After offering up the old “My opinion is a fact, your fact is an opinion” trope NASA went on to say “There has long been a consensus among climate scientists, based on multiple types of scientific evidence, that greenhouse gas emissions are altering the Earth’s climate” and cite the usual studies we debunked in our 97% video along with a few others (“Carlton et al., 2015” and “Rosenberg et al., 2010; Stenhouse et al., 2014; Verheggen et al., 2014”) and said “These peer-reviewed studies demonstrate a consensus among climate science experts that humans are causing global warming.”

In Damon Runyon’s immortal phrase, if this statement is not a lie it will do until a lie comes along. And not only because what many scientists do believe is that humans are contributing to global warming; mighty few would make the bald statement NASA inserts into their mouths. And also because the question was about a 97% consensus and after insisting that it was a question of evidence, NASA proceeded to talk about people’s opinions. Informed opinions, perhaps. But opinions. And note also the patronizing and simplistic tone, that deliberately erases any subtleties about how much humans have contributed, the range of views among scientists, the uncertainties in modeling and in data.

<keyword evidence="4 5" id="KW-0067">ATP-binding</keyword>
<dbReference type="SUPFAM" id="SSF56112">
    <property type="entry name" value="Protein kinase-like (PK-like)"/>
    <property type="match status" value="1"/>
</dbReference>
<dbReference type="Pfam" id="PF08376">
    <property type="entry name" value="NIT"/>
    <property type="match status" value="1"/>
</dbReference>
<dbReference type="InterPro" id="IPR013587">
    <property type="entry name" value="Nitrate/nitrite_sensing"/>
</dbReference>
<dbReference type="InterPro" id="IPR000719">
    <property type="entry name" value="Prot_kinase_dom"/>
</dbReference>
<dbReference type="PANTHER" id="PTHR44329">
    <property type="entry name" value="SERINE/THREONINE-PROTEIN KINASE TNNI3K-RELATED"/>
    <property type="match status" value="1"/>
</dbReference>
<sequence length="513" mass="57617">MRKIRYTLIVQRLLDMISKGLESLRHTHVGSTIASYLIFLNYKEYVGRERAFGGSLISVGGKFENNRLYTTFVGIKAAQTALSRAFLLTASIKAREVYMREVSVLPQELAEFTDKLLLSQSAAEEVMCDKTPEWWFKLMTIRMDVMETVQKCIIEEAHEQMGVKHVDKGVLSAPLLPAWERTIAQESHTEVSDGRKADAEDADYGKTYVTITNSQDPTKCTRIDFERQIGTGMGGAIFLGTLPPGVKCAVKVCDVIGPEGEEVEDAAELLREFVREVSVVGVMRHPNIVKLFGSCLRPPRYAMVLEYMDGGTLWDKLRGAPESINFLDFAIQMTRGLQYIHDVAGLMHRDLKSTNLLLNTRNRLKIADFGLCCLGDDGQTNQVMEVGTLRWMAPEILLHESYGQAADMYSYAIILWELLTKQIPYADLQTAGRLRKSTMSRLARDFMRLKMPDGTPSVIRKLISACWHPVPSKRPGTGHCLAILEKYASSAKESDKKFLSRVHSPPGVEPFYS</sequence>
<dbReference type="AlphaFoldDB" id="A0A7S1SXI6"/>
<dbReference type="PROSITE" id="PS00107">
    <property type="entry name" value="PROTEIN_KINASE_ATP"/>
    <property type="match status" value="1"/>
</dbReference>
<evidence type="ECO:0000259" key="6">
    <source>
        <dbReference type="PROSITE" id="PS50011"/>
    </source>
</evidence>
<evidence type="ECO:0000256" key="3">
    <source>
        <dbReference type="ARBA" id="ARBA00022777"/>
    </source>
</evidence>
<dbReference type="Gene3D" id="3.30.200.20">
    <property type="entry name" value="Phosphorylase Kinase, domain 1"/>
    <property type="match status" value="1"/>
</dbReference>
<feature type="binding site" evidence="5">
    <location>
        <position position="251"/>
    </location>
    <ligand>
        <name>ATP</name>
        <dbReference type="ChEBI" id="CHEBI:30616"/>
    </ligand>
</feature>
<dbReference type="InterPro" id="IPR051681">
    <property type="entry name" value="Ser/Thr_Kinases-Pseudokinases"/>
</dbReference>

Either they think we are fools, or they are. Judith Curry has written at some length about the positive and negative ways in which a scientific consensus can arise. And back in 2014 even the Guardian was willing to run a piece by Richard Tol critiquing not just the methodology of a key study (Cook et al., 2014) but also the whole notion of consensus as the hammer that shatters scientific debate: “Consensus is irrelevant in science. There are plenty of examples in history where everyone agreed and everyone was wrong. Cook’s consensus is also irrelevant in policy. They try to show that climate change is real and human-made. It is does not follow whether and by how much greenhouse gas emissions should be reduced.” How much would you bet that such a piece, if submitted to the Guardian today, would be indignantly rejected? And NASA too has moved on… to childlike simplicity. With or without colourful panels and speech balloons.